|The Constitutional Principle: Separation of Church and State|
|Welcome||Contents||What's New||Search this site||
View Our Stats
Visitors since 7/15/1998
|Links||Webrings||Guest Book||Contact Us|
|This site is eye friendly: Use your browser's view options to increase or decrease font size|
This is a current list (11-24-02) of all the David Barton articles on this site and links we have to David Barton articles on other sites. This list just makes it easier to navigate the topic. Any additional articles, facts, etc will be added as they are discovered.
Misquoting by the Religious Right
Did Madison ever say that our future is staked on the 10 commandments?
Did Madison ever say that religion is the foundation of government?
Did the Supreme Court of New York, in an 1811 decision, ever say that the First Amendment was "never meant to withdraw religion...from all consideration and notice of the law?"
Did John Quincy Adams ever say that the American Revolution "connected in one indissoluable bond the principles of civil government with the principles of Christianity?"
Historically Inaccurate Quotes
Is it true that Madison said "Our future is staked on the 10 commandments?"
Is it true that Madison said "Religion is the foundation of government?"
Sects, Lies and Videotape: David Barton's Distorted History by Rob Boston
Consumer Alert!: Wallbuilders' Shoddy Workmanship by Rob Boston
An Index to Factual Information About David Barton And His Books
Critique of David Barton's America's Godly Heritage from the Baptist Joint Committee on Public Affairs.
The Northwest Ordinance did not require schools to teach religion
The Northwest Ordinance cannot be read as a commentary on the First Amendment
Mything In Action: David Barton's 'Questionable Quotes'
1. The phrase "separation of church and state" is not in the Constitution.
2. Jefferson's "separation of church and state" letter was hastily written and does not accurately represent Jefferson's view of church and state.
3. Thomas Jefferson actually said that the wall of separation between Church and State is "one-directional."
4. Jefferson's Danbury letter was written mearly to assure Connecticut Baptists that the Constitution did not permit the establishment of a national denomination.
5. Jefferson's Danbury letter was written mearly to address the Danbury Baptists' fears that the First Amendment might be misinterpreted.
6. Jefferson's letter to Benjamin Rush shows that Jefferson was a non-preferentialist.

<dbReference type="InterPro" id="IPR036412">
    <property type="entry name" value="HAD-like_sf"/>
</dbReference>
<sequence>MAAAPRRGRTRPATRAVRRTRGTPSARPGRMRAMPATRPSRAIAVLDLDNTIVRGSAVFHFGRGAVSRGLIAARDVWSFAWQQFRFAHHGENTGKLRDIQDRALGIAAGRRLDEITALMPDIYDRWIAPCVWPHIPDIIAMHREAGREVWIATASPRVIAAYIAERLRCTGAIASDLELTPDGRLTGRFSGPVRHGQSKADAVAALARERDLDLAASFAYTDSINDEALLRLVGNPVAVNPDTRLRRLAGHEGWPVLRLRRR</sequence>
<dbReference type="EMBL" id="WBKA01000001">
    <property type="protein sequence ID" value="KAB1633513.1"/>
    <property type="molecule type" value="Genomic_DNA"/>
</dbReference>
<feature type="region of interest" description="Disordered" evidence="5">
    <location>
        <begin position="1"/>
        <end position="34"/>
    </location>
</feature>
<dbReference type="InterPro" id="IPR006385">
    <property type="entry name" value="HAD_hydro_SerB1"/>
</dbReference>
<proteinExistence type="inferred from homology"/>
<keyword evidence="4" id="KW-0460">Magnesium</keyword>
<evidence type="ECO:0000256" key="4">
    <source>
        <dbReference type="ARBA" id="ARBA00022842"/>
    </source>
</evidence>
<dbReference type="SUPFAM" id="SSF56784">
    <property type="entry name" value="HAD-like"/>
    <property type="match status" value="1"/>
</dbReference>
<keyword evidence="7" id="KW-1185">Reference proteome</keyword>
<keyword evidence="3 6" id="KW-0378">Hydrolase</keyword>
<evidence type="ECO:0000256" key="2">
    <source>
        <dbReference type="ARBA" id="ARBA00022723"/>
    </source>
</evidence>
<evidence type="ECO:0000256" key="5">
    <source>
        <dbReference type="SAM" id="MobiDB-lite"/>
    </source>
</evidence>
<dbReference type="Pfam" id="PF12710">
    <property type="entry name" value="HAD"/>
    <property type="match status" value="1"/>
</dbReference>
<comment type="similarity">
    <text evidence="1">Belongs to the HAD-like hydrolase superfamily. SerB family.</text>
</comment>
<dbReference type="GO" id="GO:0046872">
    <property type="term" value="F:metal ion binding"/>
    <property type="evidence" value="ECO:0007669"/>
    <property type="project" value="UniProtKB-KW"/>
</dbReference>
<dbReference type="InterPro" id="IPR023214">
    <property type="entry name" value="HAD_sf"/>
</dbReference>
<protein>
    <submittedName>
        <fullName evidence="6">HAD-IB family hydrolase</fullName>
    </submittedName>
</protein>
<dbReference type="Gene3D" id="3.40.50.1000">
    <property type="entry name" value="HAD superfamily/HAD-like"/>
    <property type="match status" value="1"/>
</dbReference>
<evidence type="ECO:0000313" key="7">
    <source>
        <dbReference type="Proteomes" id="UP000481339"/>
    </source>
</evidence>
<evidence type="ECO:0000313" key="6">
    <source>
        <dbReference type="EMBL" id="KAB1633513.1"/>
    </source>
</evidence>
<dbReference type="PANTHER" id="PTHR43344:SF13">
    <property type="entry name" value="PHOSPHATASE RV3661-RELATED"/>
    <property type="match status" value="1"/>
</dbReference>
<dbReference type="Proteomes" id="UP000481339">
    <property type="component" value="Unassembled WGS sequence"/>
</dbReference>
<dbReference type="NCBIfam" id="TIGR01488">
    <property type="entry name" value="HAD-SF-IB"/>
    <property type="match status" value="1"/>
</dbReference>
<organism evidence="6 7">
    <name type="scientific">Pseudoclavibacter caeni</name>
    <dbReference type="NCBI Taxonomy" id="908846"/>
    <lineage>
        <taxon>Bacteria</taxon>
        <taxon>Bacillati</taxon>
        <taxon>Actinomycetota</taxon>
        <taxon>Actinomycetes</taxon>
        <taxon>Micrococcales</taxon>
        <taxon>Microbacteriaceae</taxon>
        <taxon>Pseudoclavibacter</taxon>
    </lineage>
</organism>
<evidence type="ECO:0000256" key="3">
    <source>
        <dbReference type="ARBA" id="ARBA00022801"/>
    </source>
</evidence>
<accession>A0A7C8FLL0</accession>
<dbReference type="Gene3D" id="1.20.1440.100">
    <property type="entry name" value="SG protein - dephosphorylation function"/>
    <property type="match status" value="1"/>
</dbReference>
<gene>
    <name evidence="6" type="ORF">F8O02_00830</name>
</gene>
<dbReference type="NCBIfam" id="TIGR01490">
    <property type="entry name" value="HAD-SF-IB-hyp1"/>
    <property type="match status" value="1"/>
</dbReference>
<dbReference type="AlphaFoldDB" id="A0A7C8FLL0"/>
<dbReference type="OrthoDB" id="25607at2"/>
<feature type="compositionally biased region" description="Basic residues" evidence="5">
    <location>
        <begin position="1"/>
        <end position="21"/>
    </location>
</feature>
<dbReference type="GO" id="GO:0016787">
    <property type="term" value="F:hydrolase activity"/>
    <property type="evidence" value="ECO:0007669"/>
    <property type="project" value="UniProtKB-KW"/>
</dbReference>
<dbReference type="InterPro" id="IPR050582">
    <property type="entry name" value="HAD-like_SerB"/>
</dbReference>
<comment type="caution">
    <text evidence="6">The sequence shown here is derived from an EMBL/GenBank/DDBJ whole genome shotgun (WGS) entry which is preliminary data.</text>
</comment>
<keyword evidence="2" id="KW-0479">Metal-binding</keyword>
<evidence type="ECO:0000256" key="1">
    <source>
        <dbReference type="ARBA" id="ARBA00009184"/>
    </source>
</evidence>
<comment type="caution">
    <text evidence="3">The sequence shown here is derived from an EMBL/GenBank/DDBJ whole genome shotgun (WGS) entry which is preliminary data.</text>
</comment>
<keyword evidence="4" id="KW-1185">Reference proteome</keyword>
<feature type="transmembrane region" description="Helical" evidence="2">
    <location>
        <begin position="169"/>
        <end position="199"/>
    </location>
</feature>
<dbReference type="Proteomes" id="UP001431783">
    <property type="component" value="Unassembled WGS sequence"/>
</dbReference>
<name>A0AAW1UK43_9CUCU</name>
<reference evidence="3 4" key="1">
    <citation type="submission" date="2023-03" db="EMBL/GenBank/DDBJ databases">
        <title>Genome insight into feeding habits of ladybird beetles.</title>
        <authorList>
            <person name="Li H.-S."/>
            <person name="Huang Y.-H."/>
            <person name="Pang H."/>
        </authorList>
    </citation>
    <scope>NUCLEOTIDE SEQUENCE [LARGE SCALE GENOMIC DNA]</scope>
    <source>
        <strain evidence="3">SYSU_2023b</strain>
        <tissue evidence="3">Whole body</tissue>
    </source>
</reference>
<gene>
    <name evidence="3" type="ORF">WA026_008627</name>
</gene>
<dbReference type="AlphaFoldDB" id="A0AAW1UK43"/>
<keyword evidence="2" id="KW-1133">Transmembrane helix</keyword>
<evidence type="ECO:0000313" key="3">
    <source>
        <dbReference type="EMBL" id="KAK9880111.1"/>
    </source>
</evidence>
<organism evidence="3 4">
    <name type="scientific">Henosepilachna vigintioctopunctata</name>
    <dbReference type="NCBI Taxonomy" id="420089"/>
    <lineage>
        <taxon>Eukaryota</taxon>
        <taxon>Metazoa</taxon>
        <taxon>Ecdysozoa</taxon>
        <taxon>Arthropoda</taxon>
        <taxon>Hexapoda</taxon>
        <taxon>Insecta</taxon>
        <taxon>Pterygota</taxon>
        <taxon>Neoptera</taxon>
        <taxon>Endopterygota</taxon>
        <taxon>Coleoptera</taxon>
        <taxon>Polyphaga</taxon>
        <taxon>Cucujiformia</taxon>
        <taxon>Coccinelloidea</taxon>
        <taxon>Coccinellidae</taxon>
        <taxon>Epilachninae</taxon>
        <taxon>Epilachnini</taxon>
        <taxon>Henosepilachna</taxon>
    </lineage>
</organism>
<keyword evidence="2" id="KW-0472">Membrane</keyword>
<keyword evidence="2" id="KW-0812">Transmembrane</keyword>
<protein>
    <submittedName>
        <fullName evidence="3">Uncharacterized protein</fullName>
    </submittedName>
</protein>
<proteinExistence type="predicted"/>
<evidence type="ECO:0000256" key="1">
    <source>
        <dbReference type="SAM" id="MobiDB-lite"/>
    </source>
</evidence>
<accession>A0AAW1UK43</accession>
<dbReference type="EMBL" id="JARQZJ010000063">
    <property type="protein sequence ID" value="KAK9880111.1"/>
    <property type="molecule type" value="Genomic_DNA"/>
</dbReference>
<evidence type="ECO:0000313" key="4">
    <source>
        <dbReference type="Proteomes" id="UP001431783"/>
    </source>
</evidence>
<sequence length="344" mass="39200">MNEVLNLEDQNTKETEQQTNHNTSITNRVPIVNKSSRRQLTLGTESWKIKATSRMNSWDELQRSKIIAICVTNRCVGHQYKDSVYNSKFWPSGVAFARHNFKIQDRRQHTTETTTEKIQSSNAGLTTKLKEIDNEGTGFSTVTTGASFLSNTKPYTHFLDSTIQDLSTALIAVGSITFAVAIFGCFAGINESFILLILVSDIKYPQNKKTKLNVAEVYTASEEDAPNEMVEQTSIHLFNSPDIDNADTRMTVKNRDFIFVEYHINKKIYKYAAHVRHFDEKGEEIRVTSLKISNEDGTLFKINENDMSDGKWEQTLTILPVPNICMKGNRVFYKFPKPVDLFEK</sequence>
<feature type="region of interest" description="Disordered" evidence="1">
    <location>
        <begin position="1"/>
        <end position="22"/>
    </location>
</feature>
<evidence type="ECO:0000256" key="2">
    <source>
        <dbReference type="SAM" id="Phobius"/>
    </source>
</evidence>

7. Thomas Jefferson supported Bible reading in school; this is proven by his service as the first president of the Washington D. C. public schools, which used the Bible and Watt's Hymns as textbooks for reading.Another Jefferson Quote Debunked
Jefferson, Religion, and the Public Schools
8. Federal officials take their oaths upon a Bible, and use the words "so help me God."
9. The Northwest Ordinance proves that the First Amendment did not separate church and state.
10. The Supreme Court has declared that the United States is a Christian nation.
12.The Constitution is based on the Bible. This is proven by the frequency with which the founding fathers quote the Bible in their political writings.
Some thoughts on religion and law, with references to Barton's views.
Separation No Myth an article by Dr. Jim Spivey
Barton is famous for misrepresenting the facts of court cases, court decisions, meaning and impact of such court cases, etc. including the following cases:
State and U.S. Supreme Court Cases - 1799-1947
1799 MD Runkel v Winemiller, 4 Harris & McHenry 276
1799 MD John M'Creery's Lessee v Allender, 4 H & Mett. 259
1811 NY The People v Ruggles, 8 Johns 545
1815 PA The Commonwealth v Sharpless, 2 Serg & R. 91
1817 PA The Commonwealth v Wolf, 3 Serg. & R. 48
1824 PA Updegraph v Commonwealth, 11 Serg. & R. (Pa) 394
1838 MA Commonwealth v Abner Kneeland, 37 Mass. (20 Pick) 206
1844 U.S.Vidal v Girard's Executors, 2 How. 127
1846 SC City of Charleston v Benjamin, 2 Strob. 508
A look at two additional 20th century cases that are misrepresented in some of Barton's publications: Reed v. Van Hoven 237 F Supp.48 (W. D. Mich, 1965) and DeSpain v DeKalb County Community School District 255 F. Supp. 655 (N. D. Ill. 1966)
1892 U.S. Church of the Holy Trinity v U.S., 143 U.S. 266
Holy Trinity and the Christian Nation Dicta
The Supreme Court has Declared that the United States is a Christian Nation.
Getting to Know Supreme Court Justice David J. Brewer
BARTON IS AT IT AGAIN
David Barton Master of myth and misinformation
A Christian Looks At the Religious Right: Responding to David Barton by Don S. Wilkey, Jr., April 2002
Putting God Back Into American History By David D. Kirkpatrick, February 27, 2005